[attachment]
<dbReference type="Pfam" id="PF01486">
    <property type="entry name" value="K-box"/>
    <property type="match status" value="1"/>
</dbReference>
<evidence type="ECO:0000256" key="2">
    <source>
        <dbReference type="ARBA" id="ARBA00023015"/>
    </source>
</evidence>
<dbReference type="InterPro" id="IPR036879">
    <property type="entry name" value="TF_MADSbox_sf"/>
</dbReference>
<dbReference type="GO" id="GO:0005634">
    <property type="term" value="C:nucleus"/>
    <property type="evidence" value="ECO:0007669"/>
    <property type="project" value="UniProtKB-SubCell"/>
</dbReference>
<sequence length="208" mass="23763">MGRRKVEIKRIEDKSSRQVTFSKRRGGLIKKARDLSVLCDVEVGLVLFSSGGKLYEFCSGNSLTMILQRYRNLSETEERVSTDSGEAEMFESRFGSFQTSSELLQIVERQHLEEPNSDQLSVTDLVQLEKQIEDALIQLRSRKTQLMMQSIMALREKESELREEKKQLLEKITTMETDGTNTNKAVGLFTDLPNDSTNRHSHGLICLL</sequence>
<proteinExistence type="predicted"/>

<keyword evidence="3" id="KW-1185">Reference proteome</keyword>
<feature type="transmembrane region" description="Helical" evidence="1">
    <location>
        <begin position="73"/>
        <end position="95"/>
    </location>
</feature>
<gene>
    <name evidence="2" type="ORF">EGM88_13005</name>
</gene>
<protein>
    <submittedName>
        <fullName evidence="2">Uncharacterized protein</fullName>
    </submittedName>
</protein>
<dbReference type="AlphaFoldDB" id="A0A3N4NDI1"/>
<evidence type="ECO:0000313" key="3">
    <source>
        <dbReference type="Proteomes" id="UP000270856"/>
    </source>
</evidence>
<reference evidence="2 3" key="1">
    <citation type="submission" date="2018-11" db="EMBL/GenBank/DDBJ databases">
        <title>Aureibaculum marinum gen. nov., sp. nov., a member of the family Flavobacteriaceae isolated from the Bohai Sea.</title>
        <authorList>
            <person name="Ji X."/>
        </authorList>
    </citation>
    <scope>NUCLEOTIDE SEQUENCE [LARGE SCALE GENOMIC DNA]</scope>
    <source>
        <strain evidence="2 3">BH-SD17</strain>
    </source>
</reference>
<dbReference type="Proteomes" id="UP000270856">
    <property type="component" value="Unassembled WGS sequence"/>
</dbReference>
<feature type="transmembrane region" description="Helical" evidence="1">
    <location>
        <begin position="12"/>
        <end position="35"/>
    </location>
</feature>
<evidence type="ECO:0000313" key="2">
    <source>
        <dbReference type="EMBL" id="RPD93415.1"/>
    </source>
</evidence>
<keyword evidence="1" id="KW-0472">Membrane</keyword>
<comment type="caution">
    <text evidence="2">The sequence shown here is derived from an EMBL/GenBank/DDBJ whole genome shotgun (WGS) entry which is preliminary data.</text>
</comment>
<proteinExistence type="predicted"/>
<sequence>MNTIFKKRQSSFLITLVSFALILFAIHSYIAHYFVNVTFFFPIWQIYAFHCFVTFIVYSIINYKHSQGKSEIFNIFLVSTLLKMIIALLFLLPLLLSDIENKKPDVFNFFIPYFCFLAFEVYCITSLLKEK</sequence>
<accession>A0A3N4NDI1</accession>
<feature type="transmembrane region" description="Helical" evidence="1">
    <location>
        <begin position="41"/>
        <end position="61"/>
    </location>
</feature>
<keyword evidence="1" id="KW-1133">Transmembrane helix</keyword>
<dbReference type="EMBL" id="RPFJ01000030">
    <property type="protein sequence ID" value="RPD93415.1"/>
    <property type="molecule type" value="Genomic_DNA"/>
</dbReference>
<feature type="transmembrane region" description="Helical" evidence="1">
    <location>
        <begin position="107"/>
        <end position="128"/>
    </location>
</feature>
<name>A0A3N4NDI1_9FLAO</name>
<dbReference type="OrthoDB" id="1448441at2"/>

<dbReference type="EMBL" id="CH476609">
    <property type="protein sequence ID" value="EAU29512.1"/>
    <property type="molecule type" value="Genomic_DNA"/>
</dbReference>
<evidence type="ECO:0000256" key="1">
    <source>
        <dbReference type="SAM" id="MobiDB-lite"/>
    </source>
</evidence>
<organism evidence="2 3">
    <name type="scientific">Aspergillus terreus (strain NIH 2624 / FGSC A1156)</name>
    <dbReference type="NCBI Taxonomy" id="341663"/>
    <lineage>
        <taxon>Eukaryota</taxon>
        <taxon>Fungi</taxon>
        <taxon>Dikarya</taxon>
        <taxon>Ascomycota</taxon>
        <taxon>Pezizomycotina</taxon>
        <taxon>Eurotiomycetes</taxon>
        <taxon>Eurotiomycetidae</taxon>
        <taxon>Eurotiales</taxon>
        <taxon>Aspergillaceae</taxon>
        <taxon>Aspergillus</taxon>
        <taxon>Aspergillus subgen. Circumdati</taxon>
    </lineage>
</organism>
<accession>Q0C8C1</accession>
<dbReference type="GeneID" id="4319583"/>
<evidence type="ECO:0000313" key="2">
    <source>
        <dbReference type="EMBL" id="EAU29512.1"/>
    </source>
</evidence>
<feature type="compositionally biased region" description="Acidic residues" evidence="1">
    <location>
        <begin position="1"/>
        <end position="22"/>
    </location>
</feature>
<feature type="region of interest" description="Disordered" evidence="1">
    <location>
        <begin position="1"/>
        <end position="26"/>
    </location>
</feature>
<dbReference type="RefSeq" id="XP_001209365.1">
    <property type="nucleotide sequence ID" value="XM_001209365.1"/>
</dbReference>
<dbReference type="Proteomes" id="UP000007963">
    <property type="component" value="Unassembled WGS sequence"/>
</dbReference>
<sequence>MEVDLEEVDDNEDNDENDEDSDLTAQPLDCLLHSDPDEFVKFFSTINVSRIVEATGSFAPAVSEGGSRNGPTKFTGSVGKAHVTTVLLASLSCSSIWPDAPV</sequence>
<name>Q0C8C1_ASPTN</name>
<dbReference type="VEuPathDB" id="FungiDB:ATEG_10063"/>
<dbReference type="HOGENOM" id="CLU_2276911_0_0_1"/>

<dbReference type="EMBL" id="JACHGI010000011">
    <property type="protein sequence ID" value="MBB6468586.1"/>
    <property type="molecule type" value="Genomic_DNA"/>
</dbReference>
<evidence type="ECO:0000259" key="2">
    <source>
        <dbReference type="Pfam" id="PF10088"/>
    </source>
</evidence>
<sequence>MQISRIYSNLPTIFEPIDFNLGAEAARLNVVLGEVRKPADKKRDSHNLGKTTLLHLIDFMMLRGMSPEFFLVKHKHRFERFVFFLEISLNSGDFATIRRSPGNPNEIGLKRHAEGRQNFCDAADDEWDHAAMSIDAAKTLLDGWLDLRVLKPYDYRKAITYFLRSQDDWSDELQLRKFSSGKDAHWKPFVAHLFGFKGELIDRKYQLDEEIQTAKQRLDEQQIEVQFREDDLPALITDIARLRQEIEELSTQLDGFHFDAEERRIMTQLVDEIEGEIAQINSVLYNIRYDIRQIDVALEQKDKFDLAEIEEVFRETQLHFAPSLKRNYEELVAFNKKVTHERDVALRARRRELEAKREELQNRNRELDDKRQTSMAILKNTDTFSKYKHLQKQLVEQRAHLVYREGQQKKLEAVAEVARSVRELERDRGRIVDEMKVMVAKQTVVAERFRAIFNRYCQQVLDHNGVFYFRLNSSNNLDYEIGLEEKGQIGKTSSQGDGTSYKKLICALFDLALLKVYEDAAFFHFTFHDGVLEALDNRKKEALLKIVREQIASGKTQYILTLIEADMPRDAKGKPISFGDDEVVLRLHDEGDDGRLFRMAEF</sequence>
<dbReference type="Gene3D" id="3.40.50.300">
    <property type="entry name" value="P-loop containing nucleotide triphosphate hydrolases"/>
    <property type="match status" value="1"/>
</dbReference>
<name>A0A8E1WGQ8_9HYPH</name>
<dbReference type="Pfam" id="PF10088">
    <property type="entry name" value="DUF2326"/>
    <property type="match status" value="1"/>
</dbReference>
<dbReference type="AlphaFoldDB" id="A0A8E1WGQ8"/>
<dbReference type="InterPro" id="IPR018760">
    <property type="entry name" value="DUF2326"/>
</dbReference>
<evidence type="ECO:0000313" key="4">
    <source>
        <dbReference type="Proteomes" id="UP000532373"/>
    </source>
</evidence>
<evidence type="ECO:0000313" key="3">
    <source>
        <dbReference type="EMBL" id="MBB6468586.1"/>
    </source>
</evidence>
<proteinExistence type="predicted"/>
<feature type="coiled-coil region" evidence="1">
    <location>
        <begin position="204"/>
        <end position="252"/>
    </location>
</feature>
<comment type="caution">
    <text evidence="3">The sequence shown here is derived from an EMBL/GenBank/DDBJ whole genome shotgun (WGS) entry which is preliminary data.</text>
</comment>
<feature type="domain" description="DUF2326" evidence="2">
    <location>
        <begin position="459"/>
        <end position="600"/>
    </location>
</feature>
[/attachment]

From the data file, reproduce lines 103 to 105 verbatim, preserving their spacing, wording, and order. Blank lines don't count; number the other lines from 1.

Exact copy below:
    <name type="scientific">Aspergillus terreus (strain NIH 2624 / FGSC A1156)</name>
    <dbReference type="NCBI Taxonomy" id="341663"/>
    <lineage>